Justification of Red List Category
This poorly known species is likely to have a moderately small population given its altitudinal preferences and apparent scarcity. Although population trends are poorly known, it is likely to be in decline, primarily owing to habitat degradation. It is consequently classified as Near Threatened.
Population numbers are not known.
There are no data on population trends; however, habitat degradation and predation by feral cats are suspected to be causing a decline.
Scolopax celebensis is restricted to Sulawesi (not the south-east peninsula but a recent record from the east peninsula), Indonesia, although it is known from very few localities (BirdLife International 2001). It is possibly fairly common and overlooked in appropriate habitat. There have been few recent records, although it has been recorded in Lore Lindu National Park in 2000 (close to Hanggira village) and at Tomado in 2001 (Mole and Wangko 2006), there must be concern that it is local, and declining.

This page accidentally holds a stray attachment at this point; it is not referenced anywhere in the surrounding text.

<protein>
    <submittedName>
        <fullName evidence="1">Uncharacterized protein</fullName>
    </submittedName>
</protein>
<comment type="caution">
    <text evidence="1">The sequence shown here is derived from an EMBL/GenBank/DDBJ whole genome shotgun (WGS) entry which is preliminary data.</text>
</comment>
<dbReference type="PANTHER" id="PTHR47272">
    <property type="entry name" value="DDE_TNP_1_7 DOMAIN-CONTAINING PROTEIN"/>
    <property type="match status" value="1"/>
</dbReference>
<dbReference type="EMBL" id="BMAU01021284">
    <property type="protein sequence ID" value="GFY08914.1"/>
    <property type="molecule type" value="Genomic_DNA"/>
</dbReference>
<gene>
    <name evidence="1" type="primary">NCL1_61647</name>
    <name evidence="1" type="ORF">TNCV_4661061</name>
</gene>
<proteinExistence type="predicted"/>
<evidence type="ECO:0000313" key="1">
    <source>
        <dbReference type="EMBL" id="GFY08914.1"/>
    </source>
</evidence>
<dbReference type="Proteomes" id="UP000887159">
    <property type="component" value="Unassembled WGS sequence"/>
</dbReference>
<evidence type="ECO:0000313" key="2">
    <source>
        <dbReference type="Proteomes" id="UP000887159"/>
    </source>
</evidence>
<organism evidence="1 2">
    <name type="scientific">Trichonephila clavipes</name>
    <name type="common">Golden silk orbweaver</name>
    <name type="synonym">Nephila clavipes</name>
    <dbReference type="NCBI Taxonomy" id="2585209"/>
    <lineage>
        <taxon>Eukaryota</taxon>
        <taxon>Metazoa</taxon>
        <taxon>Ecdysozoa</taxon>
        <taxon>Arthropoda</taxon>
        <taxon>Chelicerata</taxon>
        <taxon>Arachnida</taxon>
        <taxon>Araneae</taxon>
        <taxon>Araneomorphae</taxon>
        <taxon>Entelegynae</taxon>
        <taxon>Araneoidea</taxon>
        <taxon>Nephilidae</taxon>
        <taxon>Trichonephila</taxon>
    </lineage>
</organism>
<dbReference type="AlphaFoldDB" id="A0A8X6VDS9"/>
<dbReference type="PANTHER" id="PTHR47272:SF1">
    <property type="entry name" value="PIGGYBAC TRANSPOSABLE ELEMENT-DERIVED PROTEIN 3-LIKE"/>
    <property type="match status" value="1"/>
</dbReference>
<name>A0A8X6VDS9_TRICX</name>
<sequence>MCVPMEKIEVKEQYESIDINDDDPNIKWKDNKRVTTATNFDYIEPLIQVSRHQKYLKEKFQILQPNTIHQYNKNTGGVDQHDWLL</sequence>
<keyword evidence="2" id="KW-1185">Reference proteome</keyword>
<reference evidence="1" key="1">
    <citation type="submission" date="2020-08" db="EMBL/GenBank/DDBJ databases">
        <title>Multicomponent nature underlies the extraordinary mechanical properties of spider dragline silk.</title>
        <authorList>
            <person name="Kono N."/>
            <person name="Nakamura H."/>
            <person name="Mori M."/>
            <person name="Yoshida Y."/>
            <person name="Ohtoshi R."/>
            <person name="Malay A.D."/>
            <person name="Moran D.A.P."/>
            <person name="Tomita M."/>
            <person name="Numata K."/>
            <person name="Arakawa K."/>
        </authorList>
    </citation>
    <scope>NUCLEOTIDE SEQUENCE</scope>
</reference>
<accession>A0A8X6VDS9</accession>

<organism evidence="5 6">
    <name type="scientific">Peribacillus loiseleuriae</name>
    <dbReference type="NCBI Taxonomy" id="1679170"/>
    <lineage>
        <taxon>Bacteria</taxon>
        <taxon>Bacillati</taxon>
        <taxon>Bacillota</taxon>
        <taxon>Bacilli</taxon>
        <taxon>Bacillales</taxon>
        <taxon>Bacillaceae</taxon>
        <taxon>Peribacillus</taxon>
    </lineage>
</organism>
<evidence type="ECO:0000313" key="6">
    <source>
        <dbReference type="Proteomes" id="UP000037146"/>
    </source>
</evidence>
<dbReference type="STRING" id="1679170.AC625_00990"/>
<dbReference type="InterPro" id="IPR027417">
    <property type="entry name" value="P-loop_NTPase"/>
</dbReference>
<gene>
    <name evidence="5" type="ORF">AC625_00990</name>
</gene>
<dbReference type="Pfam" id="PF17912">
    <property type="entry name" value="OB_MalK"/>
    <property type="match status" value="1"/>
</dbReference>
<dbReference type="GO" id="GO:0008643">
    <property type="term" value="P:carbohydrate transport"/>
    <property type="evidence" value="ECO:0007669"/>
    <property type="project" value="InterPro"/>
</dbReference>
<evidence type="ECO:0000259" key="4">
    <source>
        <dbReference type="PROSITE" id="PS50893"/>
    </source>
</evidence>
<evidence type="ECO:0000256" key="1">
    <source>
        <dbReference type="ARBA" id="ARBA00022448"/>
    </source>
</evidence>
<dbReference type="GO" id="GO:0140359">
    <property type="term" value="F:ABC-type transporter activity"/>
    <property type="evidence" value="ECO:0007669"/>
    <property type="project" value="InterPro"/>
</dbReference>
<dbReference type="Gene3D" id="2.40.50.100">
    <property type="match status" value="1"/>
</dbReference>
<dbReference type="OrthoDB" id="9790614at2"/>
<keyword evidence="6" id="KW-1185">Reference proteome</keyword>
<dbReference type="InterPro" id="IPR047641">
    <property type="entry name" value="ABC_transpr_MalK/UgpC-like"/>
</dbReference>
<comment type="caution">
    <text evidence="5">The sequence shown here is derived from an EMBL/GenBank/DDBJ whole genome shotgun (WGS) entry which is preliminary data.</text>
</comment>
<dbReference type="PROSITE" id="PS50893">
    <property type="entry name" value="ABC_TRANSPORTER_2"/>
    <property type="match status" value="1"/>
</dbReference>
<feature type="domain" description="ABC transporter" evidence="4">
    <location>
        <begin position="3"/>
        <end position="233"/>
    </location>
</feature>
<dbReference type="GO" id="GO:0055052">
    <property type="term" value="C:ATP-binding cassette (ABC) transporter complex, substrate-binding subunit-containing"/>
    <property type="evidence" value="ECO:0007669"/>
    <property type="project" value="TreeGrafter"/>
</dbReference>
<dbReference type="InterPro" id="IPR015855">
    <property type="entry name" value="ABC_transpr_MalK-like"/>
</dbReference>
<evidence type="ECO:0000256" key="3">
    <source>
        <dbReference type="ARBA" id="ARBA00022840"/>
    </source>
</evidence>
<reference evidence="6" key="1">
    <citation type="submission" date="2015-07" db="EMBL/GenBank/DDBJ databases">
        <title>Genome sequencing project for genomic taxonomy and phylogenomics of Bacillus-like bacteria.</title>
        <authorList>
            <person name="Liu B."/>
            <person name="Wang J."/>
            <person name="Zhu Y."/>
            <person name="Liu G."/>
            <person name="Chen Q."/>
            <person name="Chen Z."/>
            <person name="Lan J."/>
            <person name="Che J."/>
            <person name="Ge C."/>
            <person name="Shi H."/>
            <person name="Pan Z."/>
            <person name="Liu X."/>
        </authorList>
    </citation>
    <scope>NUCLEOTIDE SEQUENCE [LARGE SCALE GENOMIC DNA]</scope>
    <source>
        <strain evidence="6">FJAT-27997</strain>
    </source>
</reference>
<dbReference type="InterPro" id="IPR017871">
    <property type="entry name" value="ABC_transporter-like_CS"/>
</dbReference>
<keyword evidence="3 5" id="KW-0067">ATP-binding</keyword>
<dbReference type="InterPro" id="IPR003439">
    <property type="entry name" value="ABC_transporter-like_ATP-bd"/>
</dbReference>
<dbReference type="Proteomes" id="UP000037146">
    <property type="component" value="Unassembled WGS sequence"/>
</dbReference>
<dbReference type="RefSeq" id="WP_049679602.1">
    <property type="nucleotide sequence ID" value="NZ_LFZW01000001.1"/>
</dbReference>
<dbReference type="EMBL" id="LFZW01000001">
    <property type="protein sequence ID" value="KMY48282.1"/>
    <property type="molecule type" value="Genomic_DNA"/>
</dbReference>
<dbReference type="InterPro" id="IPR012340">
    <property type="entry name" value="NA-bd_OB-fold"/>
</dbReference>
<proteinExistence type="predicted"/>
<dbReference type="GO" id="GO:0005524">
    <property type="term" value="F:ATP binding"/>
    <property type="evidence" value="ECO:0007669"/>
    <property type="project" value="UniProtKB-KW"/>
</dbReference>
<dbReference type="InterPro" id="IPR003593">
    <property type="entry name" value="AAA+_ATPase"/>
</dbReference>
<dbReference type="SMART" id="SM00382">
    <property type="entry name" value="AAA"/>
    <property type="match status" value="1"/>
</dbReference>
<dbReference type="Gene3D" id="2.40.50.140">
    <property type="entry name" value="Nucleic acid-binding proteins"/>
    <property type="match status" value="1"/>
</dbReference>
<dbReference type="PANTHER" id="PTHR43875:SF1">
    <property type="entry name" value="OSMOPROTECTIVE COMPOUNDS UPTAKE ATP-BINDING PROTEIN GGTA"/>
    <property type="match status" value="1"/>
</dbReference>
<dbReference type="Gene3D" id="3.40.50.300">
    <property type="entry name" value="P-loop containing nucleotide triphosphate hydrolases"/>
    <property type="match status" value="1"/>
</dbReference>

It inhabits montane forest and bamboo thickets at 1,700-2,300 m, possibly down to 1,100 m. The 2001 reports came from a small stream.
It is possibly affected by habitat disturbance and loss, and even by the spread of feral cats into montane Sulawesi. As a species of montane habitats, it is potentially impacted by the effects of projected climate change.
Conservation Actions Underway
It occurs in Lore Lindu National Park.
Text account compilers
Benstead, P., Mahood, S., Taylor, J.
BirdLife International (2019) Species factsheet: Scolopax celebensis. Downloaded from http://www.birdlife.org on 15/12/2019. Recommended citation for factsheets for more than one species: BirdLife International (2019) IUCN Red List for birds. Downloaded from http://www.birdlife.org on 15/12/2019.